Lipodystrophy-related symptoms (LS) and perceived body distress (PBD) in HIV positive individuals over three months
D. Wantland1, K. Kirksey2, I. Corless3, Y. Cuca4, A. Webel5, J. Voss6, W. Holzemer7, M. Rivero8, C. Portillo4, P. Nicholas3, T. Lindgren9, M.J. Hamilton10, S. Human11, S. Willard12, E. Sefcik10, M. Rosa13, S. Moezzi14, E. Huang4, L. Robinson15, J. Arudo16, M. Maryland17, C. Bain4, J. Kemppainen18, L. Eller7
1Columbia University, School of Nursing, New York City, United States, 2SETON Family of Hospitals, Austin, United States, 3MGH Institute of Health Professions, Boston, United States, 4University of California, School of Nursing, San Francisco, United States, 5Case Western Reserve University, Cleveland, United States, 6University of Washington, School of Nursing, Seattle, United States, 7Rutgers University, College of Nursing, Newark, United States, 8University of Puerto Rico, San Juan, Puerto Rico, 9University of California, San Francisco, School of Nursing, San Francisco, United States, 10Texas A&M University - Corpus Christi, Corpus Christi, United States, 11University of South Africa, Pretoria, South Africa, 12Elizabeth Glaser Pediatric AIDS Foundation, Washington DC, United States, 13Universidad del Turabo, Gurabo, Puerto Rico, 14University of Utah, Salt Lake City, United States, 15University of San Diego, San Diego, United States, 16Aga Khan University, Nairobi, Kenya, 17University of Illinois at Chicago, Chicago, United States, 18University of North Carolina at Wilmington, Wilmington, United States
Issues: HIV-related, fat distribution body changes for those taking ART are frequently reported. Prior cross-sectional research demonstrated that many individuals can reduce symptom frequency and lipodystrophy-related distress. This 337-person sub-analysis from an international, longitudinal RCT (n=775) examines associations of lipodystrophy symptoms with anxiety, depression, diarrhea, fatigue, nausea, and neuropathy, and differences in PBD between groups with varying numbers of reported symptoms over time.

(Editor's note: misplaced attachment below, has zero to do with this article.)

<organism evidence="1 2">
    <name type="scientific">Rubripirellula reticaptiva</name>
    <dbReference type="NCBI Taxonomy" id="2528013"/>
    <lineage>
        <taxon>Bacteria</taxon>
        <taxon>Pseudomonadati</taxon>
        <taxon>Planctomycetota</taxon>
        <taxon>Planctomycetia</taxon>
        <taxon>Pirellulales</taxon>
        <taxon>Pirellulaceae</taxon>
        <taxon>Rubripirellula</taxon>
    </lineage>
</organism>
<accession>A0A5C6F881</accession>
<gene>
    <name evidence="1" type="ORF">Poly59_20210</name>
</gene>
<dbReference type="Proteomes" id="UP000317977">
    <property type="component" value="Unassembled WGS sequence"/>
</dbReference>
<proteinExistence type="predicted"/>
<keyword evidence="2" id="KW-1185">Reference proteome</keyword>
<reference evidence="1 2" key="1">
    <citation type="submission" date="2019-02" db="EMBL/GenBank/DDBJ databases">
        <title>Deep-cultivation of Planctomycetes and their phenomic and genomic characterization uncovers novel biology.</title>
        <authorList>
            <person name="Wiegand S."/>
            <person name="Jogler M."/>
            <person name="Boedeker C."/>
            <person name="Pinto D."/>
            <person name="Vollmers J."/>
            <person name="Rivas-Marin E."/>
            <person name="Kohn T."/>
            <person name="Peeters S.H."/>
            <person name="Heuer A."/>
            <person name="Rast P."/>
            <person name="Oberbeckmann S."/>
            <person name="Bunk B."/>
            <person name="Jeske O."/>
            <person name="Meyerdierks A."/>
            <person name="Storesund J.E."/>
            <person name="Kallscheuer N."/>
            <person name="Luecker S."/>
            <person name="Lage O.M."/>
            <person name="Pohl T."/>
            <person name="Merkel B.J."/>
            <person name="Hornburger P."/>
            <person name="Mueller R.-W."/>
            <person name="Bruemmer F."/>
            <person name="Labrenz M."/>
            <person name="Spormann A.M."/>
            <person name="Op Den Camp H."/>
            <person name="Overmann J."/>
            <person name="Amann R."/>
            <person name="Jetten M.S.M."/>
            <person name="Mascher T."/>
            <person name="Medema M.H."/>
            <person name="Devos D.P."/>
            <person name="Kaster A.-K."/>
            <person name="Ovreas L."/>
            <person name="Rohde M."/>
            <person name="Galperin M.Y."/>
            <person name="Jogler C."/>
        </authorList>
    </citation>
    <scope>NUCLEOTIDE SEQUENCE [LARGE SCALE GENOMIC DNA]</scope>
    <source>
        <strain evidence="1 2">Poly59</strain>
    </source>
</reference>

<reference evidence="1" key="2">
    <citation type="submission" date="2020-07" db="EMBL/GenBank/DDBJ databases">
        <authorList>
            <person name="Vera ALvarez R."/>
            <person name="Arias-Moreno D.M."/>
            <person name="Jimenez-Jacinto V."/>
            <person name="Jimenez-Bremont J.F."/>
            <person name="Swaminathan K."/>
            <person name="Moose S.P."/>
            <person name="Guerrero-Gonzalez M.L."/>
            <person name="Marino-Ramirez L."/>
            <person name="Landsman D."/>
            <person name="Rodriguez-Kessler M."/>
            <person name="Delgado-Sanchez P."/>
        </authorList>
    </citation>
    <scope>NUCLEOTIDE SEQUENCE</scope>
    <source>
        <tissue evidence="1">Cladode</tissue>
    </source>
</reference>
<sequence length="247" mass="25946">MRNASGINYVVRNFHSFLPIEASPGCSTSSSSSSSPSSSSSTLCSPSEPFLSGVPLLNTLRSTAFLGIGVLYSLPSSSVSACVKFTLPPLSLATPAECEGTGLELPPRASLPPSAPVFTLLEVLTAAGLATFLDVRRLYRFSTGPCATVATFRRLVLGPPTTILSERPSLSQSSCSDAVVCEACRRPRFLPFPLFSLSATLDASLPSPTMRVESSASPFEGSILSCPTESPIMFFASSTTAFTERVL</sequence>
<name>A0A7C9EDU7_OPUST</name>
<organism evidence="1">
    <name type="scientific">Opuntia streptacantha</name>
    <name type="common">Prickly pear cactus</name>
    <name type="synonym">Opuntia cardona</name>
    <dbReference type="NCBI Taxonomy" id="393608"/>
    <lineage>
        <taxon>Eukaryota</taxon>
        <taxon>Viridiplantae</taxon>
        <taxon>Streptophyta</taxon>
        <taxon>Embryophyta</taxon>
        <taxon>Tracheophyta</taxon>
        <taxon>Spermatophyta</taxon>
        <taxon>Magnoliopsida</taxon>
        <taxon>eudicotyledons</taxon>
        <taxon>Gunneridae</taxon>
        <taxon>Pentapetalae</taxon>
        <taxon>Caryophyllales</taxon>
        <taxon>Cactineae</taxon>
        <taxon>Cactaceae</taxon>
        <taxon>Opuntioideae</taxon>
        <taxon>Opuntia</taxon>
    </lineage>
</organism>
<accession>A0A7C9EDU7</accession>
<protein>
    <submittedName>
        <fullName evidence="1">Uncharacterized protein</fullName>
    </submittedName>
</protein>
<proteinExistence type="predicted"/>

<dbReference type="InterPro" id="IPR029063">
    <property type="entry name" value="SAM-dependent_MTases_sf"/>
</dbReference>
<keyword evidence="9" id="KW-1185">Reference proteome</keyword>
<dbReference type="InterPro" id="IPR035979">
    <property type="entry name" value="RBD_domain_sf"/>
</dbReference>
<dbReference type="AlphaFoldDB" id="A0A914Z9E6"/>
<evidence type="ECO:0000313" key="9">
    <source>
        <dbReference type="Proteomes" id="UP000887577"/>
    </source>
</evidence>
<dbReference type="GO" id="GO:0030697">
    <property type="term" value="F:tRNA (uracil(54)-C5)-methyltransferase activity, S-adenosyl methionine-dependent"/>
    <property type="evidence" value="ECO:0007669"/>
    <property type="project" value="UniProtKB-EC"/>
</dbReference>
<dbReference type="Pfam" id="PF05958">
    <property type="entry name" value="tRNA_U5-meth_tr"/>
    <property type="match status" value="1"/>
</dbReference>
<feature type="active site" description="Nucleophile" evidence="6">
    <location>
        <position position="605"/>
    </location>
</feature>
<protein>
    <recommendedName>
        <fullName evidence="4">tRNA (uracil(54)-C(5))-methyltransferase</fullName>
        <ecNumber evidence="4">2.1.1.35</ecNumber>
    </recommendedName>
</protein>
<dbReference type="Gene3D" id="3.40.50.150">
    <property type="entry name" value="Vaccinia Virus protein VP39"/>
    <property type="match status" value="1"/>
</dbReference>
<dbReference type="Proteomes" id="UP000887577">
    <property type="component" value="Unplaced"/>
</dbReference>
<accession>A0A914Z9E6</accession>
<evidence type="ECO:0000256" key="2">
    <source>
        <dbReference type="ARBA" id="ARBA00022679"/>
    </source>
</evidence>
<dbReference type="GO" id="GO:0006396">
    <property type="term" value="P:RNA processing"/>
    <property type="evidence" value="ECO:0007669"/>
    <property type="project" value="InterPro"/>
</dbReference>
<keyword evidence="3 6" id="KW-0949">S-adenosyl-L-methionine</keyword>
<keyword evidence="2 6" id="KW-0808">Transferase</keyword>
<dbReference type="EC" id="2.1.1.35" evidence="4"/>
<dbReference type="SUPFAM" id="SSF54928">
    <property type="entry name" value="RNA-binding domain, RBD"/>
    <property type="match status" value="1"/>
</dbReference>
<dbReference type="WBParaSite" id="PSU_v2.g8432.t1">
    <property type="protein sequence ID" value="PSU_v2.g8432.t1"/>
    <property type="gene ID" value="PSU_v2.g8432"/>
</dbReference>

Description: Using parametric and nonparametric repeated-measures statistics, we analyzed self-reported demographics, LS-related symptoms (Symptom Checklist for HIV SSC-HIV rev) and PBD ratings (AACTG body distress scale). Baseline LS occurrences for stomach area weight gain, skinny arms/legs, hump on back/neck/shoulders, and prominent leg veins were assessed for incremental differences in change over time in PBD.
Lessons learned: This 55%-male, 38%-female, 8%-transgender-cohort revealed between-group PBD score differences (Fdf1,4=6.0, p≤.001) with trajectory differences between the no-symptom group-(NS), three-symptom group-(TS), and four-symptom groups-(FS) that varied over time (xNS0=39.71/xNS3=39.22; vs. xTS0=48.54/xTS3=46.39; vs.xFS0=49.53/xFS3=51.55). LS-group differences included: Undetectable viral load-(X2=58.6, p≤.001)-greater in NS group; Having an AIDS diagnosis-(X2=15.8, p=.04); Ethnicity-Hispanic/White > Black/Other-(X2=94.3, p≤.001) and taking ART were more likely to report LS-(F=290.0, p≤.001). Of those with LS, 62% also reported depression-(X2=115.0, p≤.001); 62% fatigue-(X2=89.9, p≤.001); 50% anxiety-(X2=156.4, p≤.001); 43% diarrhea-(X2=141.3, p≤.001); 38% nausea-(X2=193.4, p≤.001) and 55% neuropathies-(X2=400.4, p≤.001).
Next steps: Many factors, taken together, improve understanding of the illness experience for HIV-related fat distribution body changes. Even with improved ART regimens, this cohort reported significant PBD with increased symptom reports for those taking ART with no drug class difference. The role of LS with psychosocial, neuropathy, diarrhea, and nausea impacts the ratings of PBD. Hispanic and white ethnicities and having an AIDS diagnosis increased LS reports. An undetectable viral load improved LS report. Together, these data support development of ethnically-targeted interventions that reduce symptom occurrence and progression to AIDS and promote viral load suppression.
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